Directors' new attitude toward D&O insurance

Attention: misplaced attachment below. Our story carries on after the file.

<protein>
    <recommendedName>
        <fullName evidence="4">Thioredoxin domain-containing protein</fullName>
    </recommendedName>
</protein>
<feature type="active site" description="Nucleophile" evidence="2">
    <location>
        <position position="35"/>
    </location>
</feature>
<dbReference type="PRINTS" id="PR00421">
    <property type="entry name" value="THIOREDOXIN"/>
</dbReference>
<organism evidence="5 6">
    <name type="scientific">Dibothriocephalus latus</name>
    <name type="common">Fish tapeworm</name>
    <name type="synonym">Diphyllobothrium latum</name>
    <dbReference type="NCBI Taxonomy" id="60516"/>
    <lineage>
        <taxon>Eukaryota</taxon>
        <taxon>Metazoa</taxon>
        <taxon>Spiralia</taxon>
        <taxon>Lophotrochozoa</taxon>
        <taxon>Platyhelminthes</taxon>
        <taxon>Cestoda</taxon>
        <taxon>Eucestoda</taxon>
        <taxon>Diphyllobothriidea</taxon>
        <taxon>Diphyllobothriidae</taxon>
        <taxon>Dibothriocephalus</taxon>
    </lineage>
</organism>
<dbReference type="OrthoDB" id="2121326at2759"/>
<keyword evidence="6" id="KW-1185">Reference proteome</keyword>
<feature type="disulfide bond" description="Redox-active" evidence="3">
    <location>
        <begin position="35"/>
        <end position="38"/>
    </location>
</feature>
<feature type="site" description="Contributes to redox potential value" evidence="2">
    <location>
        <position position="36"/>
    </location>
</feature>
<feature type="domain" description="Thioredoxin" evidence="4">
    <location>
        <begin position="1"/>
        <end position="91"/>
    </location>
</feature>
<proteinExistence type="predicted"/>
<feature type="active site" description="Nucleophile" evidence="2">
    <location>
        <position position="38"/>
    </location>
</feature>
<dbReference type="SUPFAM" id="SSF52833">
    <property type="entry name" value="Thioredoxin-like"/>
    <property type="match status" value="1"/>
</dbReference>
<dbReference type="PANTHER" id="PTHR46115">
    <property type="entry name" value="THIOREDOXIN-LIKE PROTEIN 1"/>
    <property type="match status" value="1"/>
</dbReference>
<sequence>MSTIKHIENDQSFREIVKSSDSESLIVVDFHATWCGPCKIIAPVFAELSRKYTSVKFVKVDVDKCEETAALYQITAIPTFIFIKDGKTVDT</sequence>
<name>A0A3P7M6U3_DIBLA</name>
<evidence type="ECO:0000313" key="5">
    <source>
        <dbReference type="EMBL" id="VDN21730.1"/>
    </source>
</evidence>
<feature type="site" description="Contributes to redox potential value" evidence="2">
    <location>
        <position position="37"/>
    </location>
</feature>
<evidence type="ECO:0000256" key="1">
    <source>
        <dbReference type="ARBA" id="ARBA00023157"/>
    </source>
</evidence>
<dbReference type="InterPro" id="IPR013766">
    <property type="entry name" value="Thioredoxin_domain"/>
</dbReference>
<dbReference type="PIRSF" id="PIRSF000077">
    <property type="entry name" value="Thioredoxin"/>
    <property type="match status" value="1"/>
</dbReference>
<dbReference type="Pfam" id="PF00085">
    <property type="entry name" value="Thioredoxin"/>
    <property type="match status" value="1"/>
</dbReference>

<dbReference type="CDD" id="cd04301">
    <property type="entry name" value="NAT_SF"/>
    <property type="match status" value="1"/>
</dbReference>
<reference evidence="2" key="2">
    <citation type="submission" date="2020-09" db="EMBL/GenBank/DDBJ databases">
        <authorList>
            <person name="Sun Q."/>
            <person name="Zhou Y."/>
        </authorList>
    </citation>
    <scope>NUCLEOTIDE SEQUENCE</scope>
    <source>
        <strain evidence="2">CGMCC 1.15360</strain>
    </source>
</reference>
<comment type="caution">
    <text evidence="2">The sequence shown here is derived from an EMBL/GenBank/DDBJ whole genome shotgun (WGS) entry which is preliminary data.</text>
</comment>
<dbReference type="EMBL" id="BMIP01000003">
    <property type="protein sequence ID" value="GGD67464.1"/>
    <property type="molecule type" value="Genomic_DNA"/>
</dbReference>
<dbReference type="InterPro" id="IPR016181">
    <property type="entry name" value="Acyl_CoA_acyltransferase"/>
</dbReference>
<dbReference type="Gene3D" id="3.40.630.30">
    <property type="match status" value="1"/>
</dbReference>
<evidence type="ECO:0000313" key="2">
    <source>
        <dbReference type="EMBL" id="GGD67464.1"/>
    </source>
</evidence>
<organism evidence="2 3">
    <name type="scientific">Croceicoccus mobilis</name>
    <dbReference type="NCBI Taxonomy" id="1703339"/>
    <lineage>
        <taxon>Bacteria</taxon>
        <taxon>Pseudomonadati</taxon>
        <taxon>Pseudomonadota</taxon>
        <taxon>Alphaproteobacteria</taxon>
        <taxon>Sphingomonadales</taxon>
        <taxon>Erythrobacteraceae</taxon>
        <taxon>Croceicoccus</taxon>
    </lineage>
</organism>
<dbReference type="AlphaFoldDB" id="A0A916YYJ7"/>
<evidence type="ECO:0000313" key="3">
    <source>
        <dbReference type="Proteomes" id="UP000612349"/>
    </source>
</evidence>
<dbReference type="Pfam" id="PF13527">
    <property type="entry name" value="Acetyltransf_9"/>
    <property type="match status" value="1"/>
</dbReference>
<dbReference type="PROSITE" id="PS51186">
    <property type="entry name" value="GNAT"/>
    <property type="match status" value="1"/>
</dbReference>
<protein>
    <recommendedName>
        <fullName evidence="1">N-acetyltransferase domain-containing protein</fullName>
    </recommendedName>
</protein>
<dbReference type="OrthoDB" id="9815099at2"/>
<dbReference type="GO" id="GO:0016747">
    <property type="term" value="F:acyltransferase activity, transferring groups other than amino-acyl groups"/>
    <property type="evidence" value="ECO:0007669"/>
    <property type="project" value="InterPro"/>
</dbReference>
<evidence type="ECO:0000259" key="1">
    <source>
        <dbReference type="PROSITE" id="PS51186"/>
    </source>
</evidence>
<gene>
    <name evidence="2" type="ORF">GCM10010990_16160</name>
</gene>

D&O INSURANCE Directors' new attitude toward D&O insurance Are you — and your assets — adequately protected? More directors than ever are interested and engaged in knowing the answer. BY STEPHEN J. WEISS AND SHANNON A. GRAVING A FTER YEARS OF HEADLINES highlight- ing claims against directors and offi- cers, many directors have determined that they need to be more involved in ensuring their D&O insurance is up to par. Gone are the days when they would accept on faith that they had sufficient coverage. Today, most directors realize they should be engaged in protect- ing their assets, which includes more than just ask- ing if their companies maintain D&O insurance. What steps are they taking? What can you do to protect your assets? Plenty. 1. Arm yourself with information Directors should ask about the specifics of their D&O insurance program. For instance, what is the scope of coverage, what constitutes a "claim." and who is an "insured"? It may be helpful to pose pos- sible claim scenarios and ask whether you would be covered. For instance, are losses arising out of an SEC investigation covered? What happens to your coverage if your company declares bankruptcy? Other important questions concern your compa- ny's D&O insurance program's limits: • What is your company's current limit? • Wliy was that limit chosen? • Would the limit be sufficient if the company were hit with a securities class action claim? • Fiave there been changes in the company's mar- ket cap or other factors that could affect the suf- ficiency of your limits? Failing to have sufficient limits could result in an out-of-pocket payment by the directors, like that paid by certain outside directors of Just for Feet Inc., which totaled almost $25 million. 2. Request an independent expert review Directors should request an independent review by professionals who specialize in D&O insurance to ensure that their program provides the best cover- age available. Such professionals should be indepen- dent, meaning that they are not the primary party responsible for structuring tbe program and contracting with insurers, and high- ly experienced, meaning that they review scores of policies each year, not simply answer a few questions here and there in conjunction with their main practice. The request for an independent ex- pert review should be made each year. Market conditions change from year to year. It is now possible to obtain im- provements that were unavailable last Stephen J. Weiss is a partner in the law firm of Holland & Knight LLP and is one of the nation's leading authorities on D&O and man- agement liability insurance ( Shannon A. Graving practices insurance law with Holland & Knight, with a focus on D&O coverage counseling end policy negotiation. FOURTH QUARTER 2007 45 D&O INSURANCE New insurers are entering the market and existing insurers are offering new policies. year. In addition, new insurers are entering the market and existing insurers are offering new poli- cies. As a result, if your company renews its policies without considering alternatives and without fresh negotiations, you most certainly will not have the maximum value for your insurance dollars. 3. Consider policy options In recent years, many directors have insisted that their companies purchase insurance policies with limits dedicated to the losses of individual insureds, as opposed to policies that also cover the company. Such policies provide additional protection of your persona! assets in the event your com- pany goes bankrupt or is otherwise unable to provide indemnification. Also, traditional D&O in- surance may not cover all of the risks associated with your service on a board. You may need or desire employment practices (EPL) and/or fiduciary liability (FL) in- surance. EPL insurance protects against employ- ment-based liabilities. FL insurance covers losses arising from claims made against the fiduciaries of a company's employee benefit plans. If your D&O insurance program does not cover these exposures, EPL and FL coverage may be added by endorse- ment or purchased via separate policies. 4. Be vigilant about coverage Negotiating the best policy will not ensure pay- ment of covered loss. Companies must also com- ply with the notice and cooperation provisions in their policies. Providing notice is often not the first concern when there is a lawsuit, but if your company does not provide prompt notice (some policies require notice within as little as 30 days), you risk losing coverage. The same is true if your company does not comply with the cooperation requirements. As a director, you are not responsible for such activities. Nonetheless, when management reports a claim to the board, it is in your interest to ask if your insurance policies have been consulted, whether the applicable insurers have been notified, and if someone is responsible for complying with the policy conditions. This is particularly impor- tant it the insurance program is about to expire. More directors are taking active roles in protect- ing their assets by asking detailed questions about their company's D&O insurance program, consult- ing independent experts, requesting that additional types of policies be purchased, and confirming that the conditions necessary to obtain coverage are being fulfilled. If you are not taking one or more of these steps, your assets may he unnecessarily at risk. • The authors can be contacted at and 4.6 DIRECTORS & BOARDS

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